Nicola Yoon is the #1 New York Times–bestselling author of Everything, Everything and The Sun Is Also a Star. She is a National Book Award finalist, a Michael L. Printz Honor Book recipient, and a Coretta Scott King New Talent Award winner. Both her novels have been made into major motion pictures. Nicola grew up in Jamaica and Brooklyn and lives in Los Angeles with her family.

Kyle Lukoff has worked at the intersection of books and people for over half his life. He started as a bookseller at Barnes & Noble and then worked as the librarian at Corlears School in New York City. He is also the Stonewall Award–winning author of When Aidan Became A Brother, as well as the Max and Friends series, Explosion at the Poem Factory, the forthcoming middle-grade novel Too Bright To See, and other books.

Roxanne Hsu Feldman has been a children’s and school librarian for more than 25 years. Originally from Taiwan, she received a master’s degree in children’s literature from Simmons College, Boston, and an MLS from Long Island University. Roxanne is passionate about analyzing children’s books and has served on several award committees, including the Newbery and Boston Globe/Horn Book awards. For the third year, she co-runs School Library Journal’s “Mock Newbery” blog, Heavy Medal, and encourages open conversations about books and award criteria. 


About Kirkus Reviews

Founded in 1933, Kirkus Reviews has been one of the most trusted and authoritative voices in book discovery. When Kirkus Reviews was established by Virginia Kirkus, it was an innovation in the publishing field. Virginia arranged to receive advance galley proofs of books from publishers — only 20 or so at first, but eventually from nearly every firm of any size in the industry. She read the galleys and wrote brief, critical evaluations of their literary merit and probable popular appeal. Today, Kirkus Reviews covers more than 7,000 books published by traditional houses and more than 4,000 self-published books every year. The magazine is published on the 1st and 15th of every month, and because of the scope of its coverage, its authoritative voice and the timeliness of its reviews, Kirkus Reviews is revered by many as the first indicator of a book’s potential.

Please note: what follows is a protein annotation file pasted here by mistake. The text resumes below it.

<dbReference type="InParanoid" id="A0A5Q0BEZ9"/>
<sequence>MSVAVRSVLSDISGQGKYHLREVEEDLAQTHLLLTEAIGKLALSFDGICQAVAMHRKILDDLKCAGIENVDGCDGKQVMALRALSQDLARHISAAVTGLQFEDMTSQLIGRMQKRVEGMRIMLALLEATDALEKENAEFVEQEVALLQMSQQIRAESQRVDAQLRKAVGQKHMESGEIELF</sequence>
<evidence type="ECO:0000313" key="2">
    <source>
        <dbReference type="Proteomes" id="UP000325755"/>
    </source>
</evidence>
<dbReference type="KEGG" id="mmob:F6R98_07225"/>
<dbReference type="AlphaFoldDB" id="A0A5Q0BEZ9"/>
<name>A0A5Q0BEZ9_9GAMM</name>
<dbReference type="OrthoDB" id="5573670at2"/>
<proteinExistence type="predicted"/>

The Chairman of Kirkus Media is Herb SimonMarc Winkelman is the President and Publisher, and Meg LaBorde Kuehn is the Chief Executive Officer. The Editor-in-Chief of Kirkus Reviews is Tom Beer. The Vice-President of Indie is Karen Schechner. Eric Liebetrau is the Managing Editor and Nonfiction Editor, Laurie Muchnick is the Fiction Editor, and Laura Simeon and Vicky Smith are the Young Readers’ Editors.